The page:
Background: a number of studies highlighted increased mortality associated with hospital admissions during weekends and holidays, the so-call "weekend effect". In this retrospective study of mortality in an acute care public hospital in Italy between 2009 and 2015, we compared inpatient mortality before and after a major organizational change in 2012. The new model (Model 2) implied that the intensivist was available on call from outside the hospital during nighttime, weekends, and holidays. The previous model (Model 1) ensured the presence of the intensivist coordinating a Medical Emergency Team (MET) inside the hospital 24 h a day, 7 days a week. Methods: life status at discharge after 9298 and 8223 hospital admissions that occurred during two consecutive periods of 1185 days each (organizational Model 1 and 2), respectively, were classified into "discharged alive", "deceased during nighttime-weekends-holidays" and "deceased during daytime-weekdays". We estimated Relative Risk Ratios (RRR) for the associations between the organizational model and life status at discharge using multinomial logistic regression models adjusted for demographic and case-mix indicators, and timing of admission (nighttime-weekends-holidays vs. daytime-weekdays). Results: there were 802 and 840 deaths under Models 1 and 2, respectively. Total mortality was higher for hospital admissions under Model 2 compared to Model 1. Model 2 was associated with a significantly higher risk of death during nighttime-weekends-holidays (IRR: 1.38, 95% CI 1.20-1.59) compared to daytime-weekdays (RRR: 1.12, 95% CI 0.97-1.31) (p = 0.04). Respiratory diagnoses, in particular, acute and chronic respiratory failure (ICD 9 codes 510-519) were the leading causes of the mortality excess under Model 2. Conclusions: our data suggest that the immediate availability of an intensivist coordinating a MET 24 h, 7 days a week can result in a better prognosis of in-hospital emergencies compared to delayed consultation.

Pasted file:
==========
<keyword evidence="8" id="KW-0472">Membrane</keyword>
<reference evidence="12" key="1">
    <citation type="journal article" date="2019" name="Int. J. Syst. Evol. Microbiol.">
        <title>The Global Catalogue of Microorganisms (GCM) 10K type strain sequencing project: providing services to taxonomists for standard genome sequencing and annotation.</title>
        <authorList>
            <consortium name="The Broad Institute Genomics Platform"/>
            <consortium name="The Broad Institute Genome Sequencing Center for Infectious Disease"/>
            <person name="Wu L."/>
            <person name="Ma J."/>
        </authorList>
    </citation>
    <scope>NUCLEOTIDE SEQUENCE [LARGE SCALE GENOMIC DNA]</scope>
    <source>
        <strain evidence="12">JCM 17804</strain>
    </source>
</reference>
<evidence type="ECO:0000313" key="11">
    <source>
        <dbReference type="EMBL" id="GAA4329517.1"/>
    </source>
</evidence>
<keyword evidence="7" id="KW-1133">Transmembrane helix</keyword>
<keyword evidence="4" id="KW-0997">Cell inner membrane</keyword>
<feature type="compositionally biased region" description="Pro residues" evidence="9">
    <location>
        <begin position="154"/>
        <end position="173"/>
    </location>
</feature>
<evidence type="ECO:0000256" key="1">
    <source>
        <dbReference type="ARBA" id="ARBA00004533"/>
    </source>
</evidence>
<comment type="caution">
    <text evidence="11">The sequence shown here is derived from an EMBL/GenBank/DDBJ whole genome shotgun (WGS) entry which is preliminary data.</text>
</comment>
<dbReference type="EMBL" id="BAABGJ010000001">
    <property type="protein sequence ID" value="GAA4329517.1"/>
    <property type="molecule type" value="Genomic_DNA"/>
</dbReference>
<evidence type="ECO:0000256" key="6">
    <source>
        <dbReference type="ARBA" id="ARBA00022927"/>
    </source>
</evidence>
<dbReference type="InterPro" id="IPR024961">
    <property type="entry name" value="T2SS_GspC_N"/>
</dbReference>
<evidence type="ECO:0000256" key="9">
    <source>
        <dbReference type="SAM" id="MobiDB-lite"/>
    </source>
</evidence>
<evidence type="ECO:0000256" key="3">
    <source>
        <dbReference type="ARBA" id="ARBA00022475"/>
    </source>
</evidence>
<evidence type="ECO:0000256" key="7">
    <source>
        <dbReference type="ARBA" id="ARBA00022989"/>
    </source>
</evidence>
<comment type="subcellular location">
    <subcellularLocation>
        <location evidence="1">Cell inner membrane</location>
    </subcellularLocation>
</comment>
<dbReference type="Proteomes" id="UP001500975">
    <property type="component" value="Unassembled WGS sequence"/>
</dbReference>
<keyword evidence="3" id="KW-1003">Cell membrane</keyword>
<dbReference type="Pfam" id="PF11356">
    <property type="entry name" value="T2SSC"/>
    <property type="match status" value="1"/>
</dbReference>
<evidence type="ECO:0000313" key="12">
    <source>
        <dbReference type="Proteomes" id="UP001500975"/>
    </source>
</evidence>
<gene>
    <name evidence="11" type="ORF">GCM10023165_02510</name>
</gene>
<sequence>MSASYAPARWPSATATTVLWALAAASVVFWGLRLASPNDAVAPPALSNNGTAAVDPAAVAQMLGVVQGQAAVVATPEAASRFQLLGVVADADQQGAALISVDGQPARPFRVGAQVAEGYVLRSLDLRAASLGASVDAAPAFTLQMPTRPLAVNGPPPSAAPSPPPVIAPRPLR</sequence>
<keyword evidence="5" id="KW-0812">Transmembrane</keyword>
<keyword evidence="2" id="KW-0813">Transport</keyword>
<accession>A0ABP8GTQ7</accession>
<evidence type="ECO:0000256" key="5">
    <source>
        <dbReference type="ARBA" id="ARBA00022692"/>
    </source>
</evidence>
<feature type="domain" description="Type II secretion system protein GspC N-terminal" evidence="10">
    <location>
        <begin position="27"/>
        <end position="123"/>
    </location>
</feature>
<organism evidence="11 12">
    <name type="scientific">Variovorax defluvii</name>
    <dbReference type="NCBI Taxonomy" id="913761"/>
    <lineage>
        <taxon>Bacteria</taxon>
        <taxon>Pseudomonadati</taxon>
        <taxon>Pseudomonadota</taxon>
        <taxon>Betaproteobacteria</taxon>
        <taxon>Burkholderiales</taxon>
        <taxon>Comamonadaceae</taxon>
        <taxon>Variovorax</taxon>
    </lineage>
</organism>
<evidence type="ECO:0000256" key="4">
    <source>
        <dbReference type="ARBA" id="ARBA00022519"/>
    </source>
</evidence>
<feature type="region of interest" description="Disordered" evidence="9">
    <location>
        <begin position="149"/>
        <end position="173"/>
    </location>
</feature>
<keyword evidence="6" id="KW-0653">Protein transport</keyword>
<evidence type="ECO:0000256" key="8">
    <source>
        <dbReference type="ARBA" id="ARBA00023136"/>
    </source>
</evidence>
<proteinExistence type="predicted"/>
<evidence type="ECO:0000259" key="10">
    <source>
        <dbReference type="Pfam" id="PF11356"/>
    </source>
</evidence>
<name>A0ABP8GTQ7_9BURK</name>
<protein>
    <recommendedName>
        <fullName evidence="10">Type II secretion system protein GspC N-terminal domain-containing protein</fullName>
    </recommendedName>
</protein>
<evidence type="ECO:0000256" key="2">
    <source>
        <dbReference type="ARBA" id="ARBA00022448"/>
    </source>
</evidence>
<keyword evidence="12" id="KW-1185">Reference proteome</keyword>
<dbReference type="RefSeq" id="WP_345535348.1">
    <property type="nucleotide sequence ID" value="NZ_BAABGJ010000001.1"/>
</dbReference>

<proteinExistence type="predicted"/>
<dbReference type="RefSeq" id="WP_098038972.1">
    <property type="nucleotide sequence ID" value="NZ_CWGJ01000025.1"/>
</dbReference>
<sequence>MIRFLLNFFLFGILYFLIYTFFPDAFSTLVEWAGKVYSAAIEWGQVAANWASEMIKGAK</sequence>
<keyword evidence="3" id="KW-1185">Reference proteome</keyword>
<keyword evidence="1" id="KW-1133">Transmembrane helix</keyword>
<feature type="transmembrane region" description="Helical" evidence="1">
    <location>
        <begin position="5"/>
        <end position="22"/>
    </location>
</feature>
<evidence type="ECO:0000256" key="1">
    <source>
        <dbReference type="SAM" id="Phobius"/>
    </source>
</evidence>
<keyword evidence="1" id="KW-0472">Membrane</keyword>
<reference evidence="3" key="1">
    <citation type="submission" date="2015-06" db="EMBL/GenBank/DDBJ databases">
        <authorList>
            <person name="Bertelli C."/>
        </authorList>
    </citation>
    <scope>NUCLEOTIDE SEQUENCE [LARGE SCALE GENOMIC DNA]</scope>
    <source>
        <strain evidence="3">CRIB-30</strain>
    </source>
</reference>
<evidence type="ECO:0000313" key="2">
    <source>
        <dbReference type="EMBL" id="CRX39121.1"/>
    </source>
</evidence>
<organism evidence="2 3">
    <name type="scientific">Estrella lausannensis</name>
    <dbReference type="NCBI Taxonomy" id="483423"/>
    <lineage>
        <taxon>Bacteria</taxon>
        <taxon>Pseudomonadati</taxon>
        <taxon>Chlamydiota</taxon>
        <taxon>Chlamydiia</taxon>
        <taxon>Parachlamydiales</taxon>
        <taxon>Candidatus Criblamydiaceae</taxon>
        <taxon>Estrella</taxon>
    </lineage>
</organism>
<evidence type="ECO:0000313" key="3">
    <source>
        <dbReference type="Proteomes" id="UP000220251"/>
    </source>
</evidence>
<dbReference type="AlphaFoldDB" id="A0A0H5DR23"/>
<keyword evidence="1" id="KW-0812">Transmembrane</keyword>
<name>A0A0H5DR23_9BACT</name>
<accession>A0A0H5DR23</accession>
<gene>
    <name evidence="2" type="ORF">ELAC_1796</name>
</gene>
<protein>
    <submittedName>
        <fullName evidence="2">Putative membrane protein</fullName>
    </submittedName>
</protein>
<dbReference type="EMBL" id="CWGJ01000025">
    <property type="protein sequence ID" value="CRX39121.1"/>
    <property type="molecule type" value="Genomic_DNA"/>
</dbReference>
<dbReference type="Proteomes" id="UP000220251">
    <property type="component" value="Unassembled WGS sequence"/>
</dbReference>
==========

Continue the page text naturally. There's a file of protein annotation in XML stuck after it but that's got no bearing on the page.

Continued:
Weekend mortality in an Italian hospital: immediate versus delayed bedside critical care treatment

Locatelli, Francesca;Petrilli, Roberto;Marcon, Alessandro
2022-01-01

Abstract

Background: a number of studies highlighted increased mortality associated with hospital admissions during weekends and holidays, the so-call "weekend effect". In this retrospective study of mortality in an acute care public hospital in Italy between 2009 and 2015, we compared inpatient mortality before and after a major organizational change in 2012. The new model (Model 2) implied that the intensivist was available on call from outside the hospital during nighttime, weekends, and holidays. The previous model (Model 1) ensured the presence of the intensivist coordinating a Medical Emergency Team (MET) inside the hospital 24 h a day, 7 days a week. Methods: life status at discharge after 9298 and 8223 hospital admissions that occurred during two consecutive periods of 1185 days each (organizational Model 1 and 2), respectively, were classified into "discharged alive", "deceased during nighttime-weekends-holidays" and "deceased during daytime-weekdays". We estimated Relative Risk Ratios (RRR) for the associations between the organizational model and life status at discharge using multinomial logistic regression models adjusted for demographic and case-mix indicators, and timing of admission (nighttime-weekends-holidays vs. daytime-weekdays). Results: there were 802 and 840 deaths under Models 1 and 2, respectively. Total mortality was higher for hospital admissions under Model 2 compared to Model 1. Model 2 was associated with a significantly higher risk of death during nighttime-weekends-holidays (IRR: 1.38, 95% CI 1.20-1.59) compared to daytime-weekdays (RRR: 1.12, 95% CI 0.97-1.31) (p = 0.04). Respiratory diagnoses, in particular, acute and chronic respiratory failure (ICD 9 codes 510-519) were the leading causes of the mortality excess under Model 2. Conclusions: our data suggest that the immediate availability of an intensivist coordinating a MET 24 h, 7 days a week can result in a better prognosis of in-hospital emergencies compared to delayed consultation.
consultants; critical care; holidays; mortality; respiratory failure; weekend effect
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Utilizza questo identificativo per citare o creare un link a questo documento: https://hdl.handle.net/11562/1056255
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